Post by William Schaible
The knoppix version is 8.6.1. The new computer has a UEFI SSD with Win
10. The old computer has a pre-UEFI drive. Currently the SSD has only
Win 10 but I will put Ubuntu on it soon. Before I put Ubuntu on it I
want to do a dd copy of the original SSD to an external drive. My usual
way of doing that is to boot knoppix and run the dd command from
knoppix. Immediately before running the dd command I run fdisk to list
the devices and partitions. What's happening is fdisk does not see the
SSD in the new computer: it says the sda device is the knoppix flash
drive and there's no other device.
All the knoppix flash drives are made using the old pre-UEFI system. One
time I made the knoppix flash drive using a knoppix dvd. All other times
I used MKUSB. I wonder if the knoppix creating software is making the
assumption that the intended target system will be pre-UEFI. Or maybe
the new computer is hiding the drive from knoppix.
TIA. Bill S.
sudo fdisk /dev/sda
sudo gdisk /dev/sda
The second command knows what GPT is (a partitioning method).
You can also use gnome-disks to display partition setups
if you want. Or
to survey the situation.
Installation materials are "boot sensitive"
If you download Ubuntu 20.04 and say to yourself,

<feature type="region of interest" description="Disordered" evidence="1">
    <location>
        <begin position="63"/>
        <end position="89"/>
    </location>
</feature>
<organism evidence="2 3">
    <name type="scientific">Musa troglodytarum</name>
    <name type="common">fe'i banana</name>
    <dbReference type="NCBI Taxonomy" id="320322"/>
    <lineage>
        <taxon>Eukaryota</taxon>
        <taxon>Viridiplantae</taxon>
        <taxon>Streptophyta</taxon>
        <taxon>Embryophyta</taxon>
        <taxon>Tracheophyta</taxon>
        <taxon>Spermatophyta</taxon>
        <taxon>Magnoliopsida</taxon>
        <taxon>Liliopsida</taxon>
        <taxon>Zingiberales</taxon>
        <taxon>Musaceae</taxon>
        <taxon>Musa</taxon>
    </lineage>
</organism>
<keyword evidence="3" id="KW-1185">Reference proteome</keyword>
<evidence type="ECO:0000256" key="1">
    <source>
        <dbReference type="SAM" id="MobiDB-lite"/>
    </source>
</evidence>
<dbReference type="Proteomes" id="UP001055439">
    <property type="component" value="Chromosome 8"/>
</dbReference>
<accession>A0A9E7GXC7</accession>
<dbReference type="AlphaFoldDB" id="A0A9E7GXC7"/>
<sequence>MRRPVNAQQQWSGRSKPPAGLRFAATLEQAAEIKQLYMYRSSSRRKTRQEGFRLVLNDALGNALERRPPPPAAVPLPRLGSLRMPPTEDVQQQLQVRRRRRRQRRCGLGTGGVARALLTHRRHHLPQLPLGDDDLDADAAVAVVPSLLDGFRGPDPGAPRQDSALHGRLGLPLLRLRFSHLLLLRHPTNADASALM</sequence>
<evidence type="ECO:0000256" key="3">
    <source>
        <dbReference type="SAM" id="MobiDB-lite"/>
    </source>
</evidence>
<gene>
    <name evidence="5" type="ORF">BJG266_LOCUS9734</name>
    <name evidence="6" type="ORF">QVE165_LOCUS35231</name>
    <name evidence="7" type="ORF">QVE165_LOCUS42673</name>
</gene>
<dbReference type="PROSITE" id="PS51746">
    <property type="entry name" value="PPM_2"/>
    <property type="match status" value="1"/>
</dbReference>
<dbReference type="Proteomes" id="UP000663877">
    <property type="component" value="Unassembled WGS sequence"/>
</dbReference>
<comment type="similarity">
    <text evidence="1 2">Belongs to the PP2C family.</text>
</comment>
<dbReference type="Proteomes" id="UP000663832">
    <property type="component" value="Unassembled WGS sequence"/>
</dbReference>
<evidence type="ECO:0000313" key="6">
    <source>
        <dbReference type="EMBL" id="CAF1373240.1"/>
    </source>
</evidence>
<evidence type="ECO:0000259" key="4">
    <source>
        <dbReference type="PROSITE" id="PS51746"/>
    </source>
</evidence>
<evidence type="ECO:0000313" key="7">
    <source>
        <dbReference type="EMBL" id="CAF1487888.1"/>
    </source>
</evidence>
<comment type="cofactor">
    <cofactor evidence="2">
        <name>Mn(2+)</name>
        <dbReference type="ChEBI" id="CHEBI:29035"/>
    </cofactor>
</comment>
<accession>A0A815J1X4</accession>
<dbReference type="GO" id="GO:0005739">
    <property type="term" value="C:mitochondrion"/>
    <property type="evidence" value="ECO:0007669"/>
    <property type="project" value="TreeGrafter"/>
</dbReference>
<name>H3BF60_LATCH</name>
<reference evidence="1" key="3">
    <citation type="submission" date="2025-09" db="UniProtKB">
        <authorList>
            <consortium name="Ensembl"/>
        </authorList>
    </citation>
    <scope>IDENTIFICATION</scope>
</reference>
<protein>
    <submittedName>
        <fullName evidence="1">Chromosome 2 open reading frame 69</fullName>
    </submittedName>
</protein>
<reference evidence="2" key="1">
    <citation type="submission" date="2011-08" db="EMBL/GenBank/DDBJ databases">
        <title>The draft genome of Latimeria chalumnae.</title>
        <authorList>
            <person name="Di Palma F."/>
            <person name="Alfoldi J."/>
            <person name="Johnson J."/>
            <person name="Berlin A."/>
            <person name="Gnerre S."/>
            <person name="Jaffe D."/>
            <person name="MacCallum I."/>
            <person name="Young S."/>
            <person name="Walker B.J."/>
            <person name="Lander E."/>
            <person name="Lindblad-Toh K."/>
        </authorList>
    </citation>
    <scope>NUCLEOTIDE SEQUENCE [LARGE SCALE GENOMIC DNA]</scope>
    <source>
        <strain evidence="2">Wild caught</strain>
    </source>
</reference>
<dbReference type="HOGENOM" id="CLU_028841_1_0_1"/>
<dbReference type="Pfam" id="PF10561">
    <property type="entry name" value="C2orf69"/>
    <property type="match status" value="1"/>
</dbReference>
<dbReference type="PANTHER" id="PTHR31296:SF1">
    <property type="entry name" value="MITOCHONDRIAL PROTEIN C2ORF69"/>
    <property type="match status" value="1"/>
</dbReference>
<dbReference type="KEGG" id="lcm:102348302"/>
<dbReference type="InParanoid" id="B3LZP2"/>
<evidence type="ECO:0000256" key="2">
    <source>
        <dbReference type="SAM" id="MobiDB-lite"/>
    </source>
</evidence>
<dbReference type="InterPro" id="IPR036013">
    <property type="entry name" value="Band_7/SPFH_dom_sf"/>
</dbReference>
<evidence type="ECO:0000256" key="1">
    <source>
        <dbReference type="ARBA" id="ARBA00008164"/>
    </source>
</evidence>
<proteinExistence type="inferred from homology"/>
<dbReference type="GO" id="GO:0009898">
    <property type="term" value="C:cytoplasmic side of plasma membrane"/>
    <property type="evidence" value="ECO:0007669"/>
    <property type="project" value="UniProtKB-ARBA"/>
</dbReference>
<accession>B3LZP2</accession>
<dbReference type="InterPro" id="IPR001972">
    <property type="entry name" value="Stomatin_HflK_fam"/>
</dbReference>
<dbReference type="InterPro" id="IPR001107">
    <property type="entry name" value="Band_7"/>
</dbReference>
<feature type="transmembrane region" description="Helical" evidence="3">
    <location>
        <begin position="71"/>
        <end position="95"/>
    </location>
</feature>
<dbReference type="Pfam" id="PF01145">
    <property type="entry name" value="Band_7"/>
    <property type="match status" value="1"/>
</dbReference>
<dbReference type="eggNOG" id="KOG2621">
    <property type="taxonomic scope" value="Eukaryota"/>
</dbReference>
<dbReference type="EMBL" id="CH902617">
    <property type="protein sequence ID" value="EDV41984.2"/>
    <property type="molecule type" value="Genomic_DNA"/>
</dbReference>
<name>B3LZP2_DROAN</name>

"I'd really like to do an install on storage now",
you boot the DVD in UEFI mode, if you expect to do a
UEFI installation. You boot the DVD in legacy mode
(UEFI+CSM) if you want a legacy installation (MSDOS
The only place I can see the difference here, is when
I press the F8 "popup boot menu" hotkey on my computer.
Then the two choices for booting from the DVD drive
are presented to me.
You need to learn about popup boot, to get all the
options presented at boot time.
But so far, the things you've been talking about, the
"reviewing of disks", that does not require special
precautions. The OS function does not change based
on how it's booted. It's only the "virtue signaling"
of booting UEFI mode, causing a UEFI installation to
happen, that depends on how you booted the DVD.
I'm not going to address your usage of "dd".
I hope you know what you're doing. "dd" is dangerous
(amongst other things). "dd" does not respect the needs
of boot identifiers either. It can make an awful mess,
requiring "some learning" to fix.
At least, do not try "sudo update-grub" with the
two cloned drives still plugged in. Be careful what
disk can "see" what other disk, at inopportune moments.
While doing your disk surgery, unplug the network cable.
Why ? This prevents any sort of OS upgrade/update from
buggering what you're doing.